In the summer of 2013, I was spinning in a delayed whirlwind of Taylor Swift fever. I’ve never been a big fan of country music so I suppose it makes sense that she caught my attention at a point in her career when she was leaning almost fully pop. Like a lot of folks, I had decided Taylor Swift was a whiney girl whose subtlety in breakup anthems left us wanting. I hadn’t ever really listened to her until she dropped the single, “We are Never Ever Getting Back Together,” which I listened to approximately 26 times in a row one afternoon. It wasn’t until that year that I became obsessed with one song at a time until I was fully enamored with her Red album, which I had ripped from a 9 year old’s CD copy while I was working as her nanny. Taylor Swift would be playing three nights at Bridgestone Arena that September and a lot of my friends were going, but the tickets had gone on sale over a year before and all three nights had almost sold out immediately. There was no chance of me jumping in with a group of friends who had been planning on it for so long, but I was wearing that album out and was already experiencing serious anticipatory FOMO. I had to go. In a fit of Taylor-fueled excitement, I grabbed my phone, searched for a single ticket on Ticketmaster, and bought it.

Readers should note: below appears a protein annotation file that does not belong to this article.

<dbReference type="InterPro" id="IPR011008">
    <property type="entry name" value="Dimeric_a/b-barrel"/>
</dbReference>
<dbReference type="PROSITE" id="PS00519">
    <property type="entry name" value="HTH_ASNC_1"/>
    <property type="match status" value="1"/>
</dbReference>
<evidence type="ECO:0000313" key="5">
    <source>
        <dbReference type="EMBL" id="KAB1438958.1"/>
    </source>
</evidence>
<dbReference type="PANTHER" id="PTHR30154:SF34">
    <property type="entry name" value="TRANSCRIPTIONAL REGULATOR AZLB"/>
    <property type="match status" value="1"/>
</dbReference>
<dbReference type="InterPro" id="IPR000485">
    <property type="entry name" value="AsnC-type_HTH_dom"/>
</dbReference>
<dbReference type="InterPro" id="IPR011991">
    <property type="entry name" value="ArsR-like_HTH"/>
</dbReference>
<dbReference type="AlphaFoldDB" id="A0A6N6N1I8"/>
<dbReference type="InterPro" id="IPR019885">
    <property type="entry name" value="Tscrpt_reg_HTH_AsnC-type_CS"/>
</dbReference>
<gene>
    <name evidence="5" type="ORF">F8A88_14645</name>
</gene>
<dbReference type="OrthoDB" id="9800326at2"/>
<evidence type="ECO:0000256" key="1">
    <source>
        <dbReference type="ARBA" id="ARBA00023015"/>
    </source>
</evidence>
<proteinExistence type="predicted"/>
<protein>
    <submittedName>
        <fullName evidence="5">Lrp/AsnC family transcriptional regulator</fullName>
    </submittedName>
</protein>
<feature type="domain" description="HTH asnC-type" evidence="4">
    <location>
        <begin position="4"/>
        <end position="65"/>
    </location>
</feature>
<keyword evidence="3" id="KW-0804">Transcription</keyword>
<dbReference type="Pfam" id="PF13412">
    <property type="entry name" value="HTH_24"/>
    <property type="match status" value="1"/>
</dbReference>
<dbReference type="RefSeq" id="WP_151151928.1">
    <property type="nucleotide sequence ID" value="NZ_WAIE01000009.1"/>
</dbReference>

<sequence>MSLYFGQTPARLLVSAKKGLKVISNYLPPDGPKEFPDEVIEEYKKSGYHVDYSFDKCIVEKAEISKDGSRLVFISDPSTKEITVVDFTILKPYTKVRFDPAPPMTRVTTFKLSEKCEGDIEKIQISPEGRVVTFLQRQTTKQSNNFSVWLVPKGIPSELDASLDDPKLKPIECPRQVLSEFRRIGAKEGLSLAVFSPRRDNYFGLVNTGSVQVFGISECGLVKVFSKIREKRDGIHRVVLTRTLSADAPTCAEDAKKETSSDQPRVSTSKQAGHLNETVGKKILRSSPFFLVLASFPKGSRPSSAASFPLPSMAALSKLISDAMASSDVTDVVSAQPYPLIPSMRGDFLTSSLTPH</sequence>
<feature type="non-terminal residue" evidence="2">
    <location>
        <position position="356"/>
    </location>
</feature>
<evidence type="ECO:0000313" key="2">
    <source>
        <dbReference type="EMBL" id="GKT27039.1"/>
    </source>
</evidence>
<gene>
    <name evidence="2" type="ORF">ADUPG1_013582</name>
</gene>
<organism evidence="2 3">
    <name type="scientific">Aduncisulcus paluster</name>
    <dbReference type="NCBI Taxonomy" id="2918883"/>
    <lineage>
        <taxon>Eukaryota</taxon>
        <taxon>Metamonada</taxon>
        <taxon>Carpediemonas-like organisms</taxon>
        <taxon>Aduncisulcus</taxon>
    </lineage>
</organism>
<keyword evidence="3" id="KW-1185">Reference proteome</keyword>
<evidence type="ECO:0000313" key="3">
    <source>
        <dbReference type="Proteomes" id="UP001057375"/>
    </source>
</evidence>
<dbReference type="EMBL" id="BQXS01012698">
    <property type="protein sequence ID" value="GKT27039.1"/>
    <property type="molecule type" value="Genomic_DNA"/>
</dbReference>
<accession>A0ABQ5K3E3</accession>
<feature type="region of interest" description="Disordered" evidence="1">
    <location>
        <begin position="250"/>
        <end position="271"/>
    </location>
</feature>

I hesitated to share my excitement with a lot of people because I knew I’d be met with the dreaded question, “Who are you going with?” At this point, I hadn’t been to any concerts alone. Many of my friends wouldn’t flinch at the news of my going out solo, but this was not my typical genre or taste and there was something inherently creepy about a 27 year old woman going alone to a Taylor Swift concert. With another adult who wears Taylor superfandom with pride? No big deal. With a group of kids squealing with excitement to see their favorite star? Not weird at all. Alone? At this show. A little weird.